A quantitative analysis of chemotherapy-induced reactive oxidative species using genetically encoded sensors and generators
Author(s)Huang, Beijing Kara
Massachusetts Institute of Technology. Department of Biological Engineering.
Hadley D. Sikes.
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Recent advances in chemotherapeutic development have targeted vital mechanisms that ensure survival of cancer cells; these include the ability to evade immune surveillance, undergo metabolic adaptations and form a defense mechanism against oxidative stress. Cancer cells often possess higher endogenous levels of reactive oxidative species (ROS) compared to normal cells due to the cumulative effects from genomic instability, inflammation and oncogene activation, and they become increasingly reliant on the cell antioxidant network to prevent this elevated oxidative stress from becoming toxic. Thus, chemotherapeutics that inhibit the antioxidant network and thereby elevating ROS are thought to be promising candidates that can selectively eliminate tumor cells. Despite the promises of these molecules, chemotherapeutics modulating ROS levels have mostly fallen short of their projected impact. We believe that a thorough understanding of the quantity, location and duration of ROS generation needed to cause tumor cell toxicity, will be important for understanding the mechanism of current successful chemotherapeutics and designing future ROS-based drug candidates. In this thesis, we explored the use of genetically encoded sensors and generators of ROS, H₂O₂ in particular, to answer these important redox biology questions. We began by developing a deeper understanding of how to use these protein-based peroxide sensors in a quantitative manner. We created a technique quantifying intracellular peroxide levels by converting the fluorescence signal outputs from these sensors into more meaningful intracellular concentrations. This was accomplished via a combination of kinetic modeling, biochemical measurements and image analysis techniques. We also explored the cell to cell heterogeneity in sensor response to H₂O₂ stimulation, and found that the intracellular expression level of the sensor is correlated with the ratio-metric response of the probe. Further kinetic modeling analysis showed that the slow recycling step of activated sensor was responsible for the correlation. In the second part of the thesis, we used these sensors in combination with enzymatic generators that can produce H202 endogenously in a kinetically controlled manner. These tools allowed us to quantitatively determine that there are two toxicity thresholds, a total accumulation of H₂O₂ and intracellular concentration, that are needed for H₂O₂ -mediated cell death. We also applied these tools to investigate the mechanism of two ROS-based chemotherapeutics, phenethyl isocyanate (PEITC) and piperlongumine. We found that depletion of the glutathione antioxidant by these drugs was unimportant to the toxicity mechanism, and the amount of oxidative stress generated by these compounds was not enough to induce significant toxicity by itself. The final part of the thesis involves technology development for a next generation enzymatic ROS generator. We explored the use of P450-BM3, an enzyme that can generate superoxide and hydrogen peroxide through a reaction that requires only NADPH and oxygen. While this reaction in the wild type protein is slow, it can be engineered to have much higher catalytic rates. We demonstrated through various protein engineering approaches that we could create P450-BM3 proteins with enhanced generation of H₂O₂. We also were able to express correctly folded, active enzymes inside mammalian cells that utilize intracellular NADPH and oxygen to produce H₂O₂.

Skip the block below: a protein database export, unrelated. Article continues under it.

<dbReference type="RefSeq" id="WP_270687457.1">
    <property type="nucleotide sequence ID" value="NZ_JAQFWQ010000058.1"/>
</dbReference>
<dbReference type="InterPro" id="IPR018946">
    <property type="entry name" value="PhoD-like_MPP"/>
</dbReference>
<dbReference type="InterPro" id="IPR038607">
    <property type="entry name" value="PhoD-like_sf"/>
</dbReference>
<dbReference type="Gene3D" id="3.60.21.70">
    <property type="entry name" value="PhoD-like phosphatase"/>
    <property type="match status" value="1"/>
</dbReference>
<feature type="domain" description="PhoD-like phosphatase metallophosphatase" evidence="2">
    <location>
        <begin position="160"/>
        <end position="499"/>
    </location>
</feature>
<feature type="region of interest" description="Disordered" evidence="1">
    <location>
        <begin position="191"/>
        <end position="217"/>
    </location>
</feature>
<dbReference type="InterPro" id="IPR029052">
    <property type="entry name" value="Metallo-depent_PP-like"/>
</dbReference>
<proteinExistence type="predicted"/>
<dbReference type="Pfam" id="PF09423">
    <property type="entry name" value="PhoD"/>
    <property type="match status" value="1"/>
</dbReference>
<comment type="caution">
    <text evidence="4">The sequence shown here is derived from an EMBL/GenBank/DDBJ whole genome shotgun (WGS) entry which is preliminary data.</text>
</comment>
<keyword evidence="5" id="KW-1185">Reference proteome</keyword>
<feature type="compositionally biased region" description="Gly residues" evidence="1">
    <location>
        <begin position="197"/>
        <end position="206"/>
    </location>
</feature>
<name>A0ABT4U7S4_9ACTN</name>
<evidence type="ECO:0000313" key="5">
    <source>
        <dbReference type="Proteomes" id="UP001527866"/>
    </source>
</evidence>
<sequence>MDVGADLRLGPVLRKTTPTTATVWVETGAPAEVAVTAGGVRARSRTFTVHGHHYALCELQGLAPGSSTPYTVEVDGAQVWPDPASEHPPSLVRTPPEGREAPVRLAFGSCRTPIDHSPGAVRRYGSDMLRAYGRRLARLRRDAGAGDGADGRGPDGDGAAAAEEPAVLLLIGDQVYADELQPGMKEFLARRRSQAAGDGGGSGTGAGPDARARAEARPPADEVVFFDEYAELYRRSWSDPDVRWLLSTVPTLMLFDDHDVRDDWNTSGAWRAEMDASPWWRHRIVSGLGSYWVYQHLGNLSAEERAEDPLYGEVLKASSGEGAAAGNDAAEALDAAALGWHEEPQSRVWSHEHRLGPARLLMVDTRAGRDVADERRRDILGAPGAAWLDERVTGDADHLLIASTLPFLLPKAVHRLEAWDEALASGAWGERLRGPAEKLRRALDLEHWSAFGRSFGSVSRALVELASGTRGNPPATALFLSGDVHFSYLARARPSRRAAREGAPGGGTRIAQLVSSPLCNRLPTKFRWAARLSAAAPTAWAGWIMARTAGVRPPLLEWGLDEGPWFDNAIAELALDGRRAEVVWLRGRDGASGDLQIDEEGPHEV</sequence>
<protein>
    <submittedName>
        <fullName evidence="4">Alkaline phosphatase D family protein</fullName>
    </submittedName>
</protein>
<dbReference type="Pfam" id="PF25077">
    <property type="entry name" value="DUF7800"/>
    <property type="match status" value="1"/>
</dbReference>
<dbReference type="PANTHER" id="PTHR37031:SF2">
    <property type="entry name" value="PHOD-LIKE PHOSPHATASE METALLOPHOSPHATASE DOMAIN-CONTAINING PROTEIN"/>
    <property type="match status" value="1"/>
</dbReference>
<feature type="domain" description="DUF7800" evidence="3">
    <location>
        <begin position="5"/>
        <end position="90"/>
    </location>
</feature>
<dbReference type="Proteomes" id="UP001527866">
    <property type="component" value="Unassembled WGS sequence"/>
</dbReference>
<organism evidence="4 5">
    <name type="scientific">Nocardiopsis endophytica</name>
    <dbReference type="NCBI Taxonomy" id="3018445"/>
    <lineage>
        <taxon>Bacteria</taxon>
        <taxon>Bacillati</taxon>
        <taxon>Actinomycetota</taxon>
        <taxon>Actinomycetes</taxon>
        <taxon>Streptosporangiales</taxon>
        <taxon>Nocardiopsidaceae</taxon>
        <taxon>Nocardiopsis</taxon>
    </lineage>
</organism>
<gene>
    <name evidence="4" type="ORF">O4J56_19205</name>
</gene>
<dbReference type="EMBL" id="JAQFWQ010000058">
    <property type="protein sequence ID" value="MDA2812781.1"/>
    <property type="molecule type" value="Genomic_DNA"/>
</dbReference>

Thesis: Ph. D., Massachusetts Institute of Technology, Department of Biological Engineering, 2015.Cataloged from PDF version of thesis.Includes bibliographical references.
DepartmentMassachusetts Institute of Technology. Department of Biological Engineering.
Massachusetts Institute of Technology